This morning in “Page Six” author Jay McInerney discusses Rielle Hunter, the actress turned producer who the National Enquirer is convinced fathered a love child with former Democratic presidential candidate John Edwards. See, McInerney used to date Hunter, back when she was known as Lisa Druck in the eighties. “When she wasn’t out at nightclubs, she was taking acting classes,” McInerney described. “We dated for only a few months, but in that period, I spent a lot of time with her and her friends, whose behavior intrigued and appalled me to such an extent that I ended up basing a novel on the experience.” On a day when the Enquirer is publishing photos of Edwards with the alleged love child, it’s pretty tepid stuff. After all, we already knew McInerney’s book Story of My Life was based on Hunter — Radar went to the trouble of picking out relevant passages already.
But what’s been fascinating us lately is the appearance of that same character, Alison Poole, in books by McInerney’s friend Bret Easton Ellis. She appears briefly in his American Psycho and plays a major role in his lesser-known Glamorama. It’s this literary-journalistic parallel that’s sort of making us insane — since we know so little about Rielle Hunter and the true story of her relationship with Edwards, we are free to imagine all sorts of things. It sometimes seems like that’s what the Enquirer is doing, though at other times their reporting seems all too real. In an oddly parallel way, Ellis took creative freedom with Rielle in his writing, turning her at times into a victim and into a monster.
In American Psycho, Poole appears as a drugged-out, casually willing victim of murderer-rapist Patrick Bateman. Warning — some of the text following is graphic and disturbing. This section is after Bateman performs a violent sex act on Poole:
“I suddenly remember, painfully, that I would have liked to see Alison bleed to death that afternoon last spring but something stopped me. She was so high — “oh my god,” she kept moaning during those hours, blood bubbling out of her nose — she never wept. Maybe that was the problem; maybe that was what saved her. I won a lot of money that weekend on a horse named Indecent Exposure.
Um, yeah. And:
“You were hanging out with that bimbo Alison something … Stoole?”
“Poole, honey,” I reply calmly. “Alison Poole.”
“Yeah, that was her name, ” [Elizabeth] says, then with unmasked sarcasm, “Hot number.”
“What do you mean by that?” I ask, offended. “She was a hot number.”
Elizabeth turns to Christie and unfortunately says, “If you had an American Express card she’d give you a blow-job.”
In Glamorama Poole’s characterization is amplified, but only slightly more nuanced. She’s the coke-addled, sex-fiend girlfriend of a jealous club owner who happens to also be sleeping with the protagonist of the novel, Victor Ward, who is a model and promoter. Once again, the first time readers meet her is during a sex scene. After which, she berates Ward for not breaking up with his other girlfriend, a supermodel:
“You’re having dinner with her?” she screams.
“Honey, I had no idea.”
Alison walks out of the closet holding a Todd Oldham wraparound dress in front of her and waits for my reaction, showing it off: not-so-basic black-slash-beige, strapless, Navajo-inspired and neon quilted.
“That’s a Todd Oldham, baby,” I finally say.
“I’m wearing it tomorrow night.” Pause. “It’s an original,” she whispers seductively, eyes glittering. “I’m gonna make your little girlfriend look like shit!”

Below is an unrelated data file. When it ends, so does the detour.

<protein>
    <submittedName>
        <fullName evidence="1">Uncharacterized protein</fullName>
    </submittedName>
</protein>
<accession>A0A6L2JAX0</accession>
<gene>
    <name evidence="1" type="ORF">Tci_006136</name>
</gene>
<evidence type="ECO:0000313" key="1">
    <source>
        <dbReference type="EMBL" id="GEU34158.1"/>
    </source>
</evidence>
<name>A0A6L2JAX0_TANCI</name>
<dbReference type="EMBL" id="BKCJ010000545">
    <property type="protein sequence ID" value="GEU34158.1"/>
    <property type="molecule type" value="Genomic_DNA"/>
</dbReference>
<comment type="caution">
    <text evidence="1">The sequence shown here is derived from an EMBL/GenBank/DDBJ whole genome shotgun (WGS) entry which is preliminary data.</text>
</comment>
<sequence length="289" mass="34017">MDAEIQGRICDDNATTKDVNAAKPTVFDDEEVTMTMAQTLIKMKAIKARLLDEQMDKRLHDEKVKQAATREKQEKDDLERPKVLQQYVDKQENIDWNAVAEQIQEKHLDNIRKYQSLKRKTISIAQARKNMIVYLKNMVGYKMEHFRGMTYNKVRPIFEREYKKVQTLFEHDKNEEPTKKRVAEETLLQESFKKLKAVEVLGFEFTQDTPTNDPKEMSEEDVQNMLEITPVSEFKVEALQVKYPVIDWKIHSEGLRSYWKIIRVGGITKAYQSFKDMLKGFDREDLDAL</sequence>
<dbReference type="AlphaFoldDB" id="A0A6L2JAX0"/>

Alison reaches over and slaps the controls out of my hand and turns on a Green Day video and dances over to the Vivienne Tam-designed mirror, studying herself holding the dress in it, and then completes a halfhearted swirl, looking very happy but also very stressed.
Later, Poole loses it at her boyfriend Damien’s club opening after a rival for Ward’s affections, Lauren Hynde, sets her off:
Alison’s totally wired, sucking on a joint, greedily chatting away with Ian Schrager and Kelly Klein, then Damien looks away from me and watches too as Lauren says something that causes Tim Hutton to raise his eyebrows and cough while Uma’s talking to David Geffen. Her eyes gleaming, Lauren brings [a] cocktail napkin to her lips, kissing it, wetting it, and I’m holding my breath watching everything and Alison whispers something to Kelly Klein and Lauren leans away from Tim and with the hand holding the cocktail napkin pats Alison on the back and the napkin sticks and Damien makes a strangled noise.
On the napkin is one word in giant garish purple letters: CUNT.
Alison glances up briefly. She pushes Lauren’s hand away.
Next to me, Chloe’s watching too and she lets out a little whimper.
Damien lurches from his table.
Lauren’s laughing gaily, walking away from Tim Hutton in mid-sentence. And then he notices the napkin on Alison’s back.
Before Damien can get to Alison she’s already reaching behind her neck and feels the napkin and pulls it off and slowly brings it in front of her face and her eyes go wide and she lets out a giant mama of a scream.
She spots Lauren making her way out of the dining room and hurls a glass at her, which misses Lauren and explodes against the wall.
Man, don’t you miss the early nineties? There’s no way Ellis (or McInerney) could have predicted that Rielle Hunter would find her way into the national spotlight for a different kind of flameout. But now that it’s happened, doesn’t it make your head kind of want to explode?
Related: John Edwards’ Docudrama — The Anatomy of Innuendo [NYM]
‘National Enquirer’ Still Chasing John Edwards–Affair Story; Claim to Have Caught Him in Hotel Tryst [NYM]
Edwards Admits to Affair [NYM]
The Latest On Edwards: Why Are You Still Smiling, John? [NYM]
Edwards’ Mistress Dishes on Sleeping with Powerful Rich Men, Sort of [Radar]
NOVEL TALE OF POL’S ‘MISTRESS’ [NYP]